Ireland should be moving to more universalism, not rolling back on the very limited universal provision we already have. Countries that have more income equality do better accross a range of indicators. They live longer, they have lower crime levels, they have less teenage pregnancy, they protect their environment more, and they perform well in measurements of educational attainment. It is notable that many of the countries that have more income equality have more universally provided benefits than Ireland, and that includes in Education, and that includes countries such as Sweden, one of the most equal countries, in terms of the gap between rich and poor, in the world. And the other side of the coin is if we want to see more equality in education then we need more equality in our economy and society as a whole and bringing back third level fees will not lead to more income equality in this country.
Kevin Denny in his paper is right on his recommendation that early intervention is a key, but it is early intervention in a much more fundamental way than many seem to think. It is not just handouts but a fundamental redistribution of wealth in our society, that abolishes tax breaks for the wealthy, and taxes people according to their income, or otherwise reduces the gap between rich and poor, rather than an approach that begrudges those on middle incomes sending their children to college.
I attach our most recent policy document promoting our decision to abolish fees ‘Keeping the Gates Open’ here:
Ferdinand, do you have any explanation as to why a number of university heads regularly call for the charging of their students to go to college and yet the Institute of Technology heads warned against charging their students fees when they discussed the matter with the Oireachtas Joint Committee on Education and Science? Why that gulf in opinion about charging for third level education between the two sectors? And why do you think second level should be free and third level not?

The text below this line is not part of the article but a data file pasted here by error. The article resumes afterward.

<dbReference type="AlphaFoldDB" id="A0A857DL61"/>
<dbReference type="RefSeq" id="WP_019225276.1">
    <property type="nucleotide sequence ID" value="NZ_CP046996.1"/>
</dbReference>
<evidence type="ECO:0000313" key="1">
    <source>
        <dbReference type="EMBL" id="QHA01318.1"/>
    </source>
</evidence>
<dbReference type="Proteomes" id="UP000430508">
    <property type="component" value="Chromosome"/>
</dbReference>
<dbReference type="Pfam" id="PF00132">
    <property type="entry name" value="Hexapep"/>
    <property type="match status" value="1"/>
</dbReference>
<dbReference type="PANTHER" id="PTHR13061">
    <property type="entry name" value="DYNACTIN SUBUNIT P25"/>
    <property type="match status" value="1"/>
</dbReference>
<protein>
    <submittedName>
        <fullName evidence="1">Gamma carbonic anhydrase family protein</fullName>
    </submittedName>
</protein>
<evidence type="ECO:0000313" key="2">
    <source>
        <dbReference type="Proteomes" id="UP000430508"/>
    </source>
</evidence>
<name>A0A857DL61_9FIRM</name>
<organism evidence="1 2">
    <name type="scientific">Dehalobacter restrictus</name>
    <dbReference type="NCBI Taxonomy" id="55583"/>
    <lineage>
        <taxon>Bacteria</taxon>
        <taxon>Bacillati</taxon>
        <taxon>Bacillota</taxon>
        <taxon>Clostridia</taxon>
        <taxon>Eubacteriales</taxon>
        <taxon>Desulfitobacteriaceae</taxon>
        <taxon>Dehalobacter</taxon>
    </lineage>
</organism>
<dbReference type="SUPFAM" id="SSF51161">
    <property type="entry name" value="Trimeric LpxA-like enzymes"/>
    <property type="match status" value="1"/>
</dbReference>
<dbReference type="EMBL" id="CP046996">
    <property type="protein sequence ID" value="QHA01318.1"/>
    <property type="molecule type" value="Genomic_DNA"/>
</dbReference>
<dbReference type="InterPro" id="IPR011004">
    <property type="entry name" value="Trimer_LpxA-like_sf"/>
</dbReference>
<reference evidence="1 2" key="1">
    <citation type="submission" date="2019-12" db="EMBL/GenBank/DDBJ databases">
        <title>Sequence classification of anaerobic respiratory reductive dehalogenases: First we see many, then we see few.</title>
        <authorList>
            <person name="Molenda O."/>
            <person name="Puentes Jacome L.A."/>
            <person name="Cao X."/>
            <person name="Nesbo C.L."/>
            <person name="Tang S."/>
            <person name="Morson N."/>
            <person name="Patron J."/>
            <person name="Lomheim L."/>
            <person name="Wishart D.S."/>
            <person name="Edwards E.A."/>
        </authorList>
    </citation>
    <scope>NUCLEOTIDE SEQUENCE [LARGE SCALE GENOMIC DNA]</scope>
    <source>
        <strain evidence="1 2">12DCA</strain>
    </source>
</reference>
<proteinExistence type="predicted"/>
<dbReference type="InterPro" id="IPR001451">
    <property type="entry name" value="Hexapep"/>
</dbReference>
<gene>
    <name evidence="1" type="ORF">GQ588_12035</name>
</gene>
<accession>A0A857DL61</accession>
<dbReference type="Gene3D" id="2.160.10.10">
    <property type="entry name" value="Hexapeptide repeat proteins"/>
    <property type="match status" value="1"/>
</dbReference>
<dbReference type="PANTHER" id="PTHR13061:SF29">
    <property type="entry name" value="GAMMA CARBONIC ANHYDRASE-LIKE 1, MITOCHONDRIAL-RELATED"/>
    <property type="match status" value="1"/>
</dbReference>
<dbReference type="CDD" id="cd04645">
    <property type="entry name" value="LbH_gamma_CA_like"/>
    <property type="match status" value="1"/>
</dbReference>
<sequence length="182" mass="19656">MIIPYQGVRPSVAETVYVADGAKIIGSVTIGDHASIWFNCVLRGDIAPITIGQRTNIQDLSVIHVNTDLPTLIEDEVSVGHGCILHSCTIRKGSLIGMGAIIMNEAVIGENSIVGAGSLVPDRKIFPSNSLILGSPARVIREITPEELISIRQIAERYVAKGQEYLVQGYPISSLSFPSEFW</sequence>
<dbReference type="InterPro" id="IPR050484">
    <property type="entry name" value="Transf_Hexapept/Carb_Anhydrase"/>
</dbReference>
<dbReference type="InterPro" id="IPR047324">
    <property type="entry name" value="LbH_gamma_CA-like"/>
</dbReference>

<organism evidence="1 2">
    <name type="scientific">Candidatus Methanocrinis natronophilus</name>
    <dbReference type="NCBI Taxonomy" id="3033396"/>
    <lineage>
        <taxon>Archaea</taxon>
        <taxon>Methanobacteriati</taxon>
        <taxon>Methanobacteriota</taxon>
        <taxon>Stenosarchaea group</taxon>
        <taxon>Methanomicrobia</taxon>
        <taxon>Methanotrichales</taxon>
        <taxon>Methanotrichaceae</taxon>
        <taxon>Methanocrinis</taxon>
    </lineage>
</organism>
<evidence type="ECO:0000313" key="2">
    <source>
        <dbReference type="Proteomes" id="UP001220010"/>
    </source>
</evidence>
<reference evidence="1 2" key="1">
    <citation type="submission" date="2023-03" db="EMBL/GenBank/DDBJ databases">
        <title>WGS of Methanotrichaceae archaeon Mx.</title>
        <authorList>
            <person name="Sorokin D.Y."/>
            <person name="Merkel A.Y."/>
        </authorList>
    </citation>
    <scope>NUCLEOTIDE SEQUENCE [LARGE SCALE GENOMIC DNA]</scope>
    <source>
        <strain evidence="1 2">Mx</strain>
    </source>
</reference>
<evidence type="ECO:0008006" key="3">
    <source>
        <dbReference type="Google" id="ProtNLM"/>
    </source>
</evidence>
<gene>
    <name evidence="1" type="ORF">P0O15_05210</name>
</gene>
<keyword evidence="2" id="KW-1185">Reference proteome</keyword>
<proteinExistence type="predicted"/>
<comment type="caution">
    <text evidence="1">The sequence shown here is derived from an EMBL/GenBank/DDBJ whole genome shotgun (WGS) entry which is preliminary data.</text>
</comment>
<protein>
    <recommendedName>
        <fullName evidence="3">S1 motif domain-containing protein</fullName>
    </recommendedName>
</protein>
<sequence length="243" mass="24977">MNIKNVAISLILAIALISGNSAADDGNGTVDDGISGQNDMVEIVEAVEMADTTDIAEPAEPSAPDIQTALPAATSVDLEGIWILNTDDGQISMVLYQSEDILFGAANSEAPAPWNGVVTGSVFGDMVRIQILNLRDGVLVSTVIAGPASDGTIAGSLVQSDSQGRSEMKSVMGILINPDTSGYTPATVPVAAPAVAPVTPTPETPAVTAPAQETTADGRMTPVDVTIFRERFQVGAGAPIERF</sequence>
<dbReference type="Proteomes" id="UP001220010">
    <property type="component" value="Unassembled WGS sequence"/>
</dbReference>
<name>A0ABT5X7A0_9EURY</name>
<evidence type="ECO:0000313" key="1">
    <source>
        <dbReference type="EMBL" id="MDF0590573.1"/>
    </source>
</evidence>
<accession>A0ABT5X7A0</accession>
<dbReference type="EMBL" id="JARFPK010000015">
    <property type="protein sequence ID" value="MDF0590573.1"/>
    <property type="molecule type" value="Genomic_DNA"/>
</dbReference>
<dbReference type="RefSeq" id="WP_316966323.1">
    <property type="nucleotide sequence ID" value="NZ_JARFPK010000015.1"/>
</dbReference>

Now that my non-middle class credentials have been established – my mum, by the way, is really enjoying finally being seen as middle class! – I have to say that I am enjoying this debate as it plays out. Keep it up – it is very important (and well moderated, Liam).
Let me summarize my view. I think the following:
1. The abolition of fees in 1995 did nothing to change the representation of lower SES in the University sector. That is not the be all and end all of higher education, admittedly. But it is the point of comparison that is related to the policy changes (which impacted the Unis) and as such, as a straight statement of policy effectiveness with no other value judgement imposed, it failed. At one level that is what the Denny work, and that of Olive Sweetman etc, shows. QED.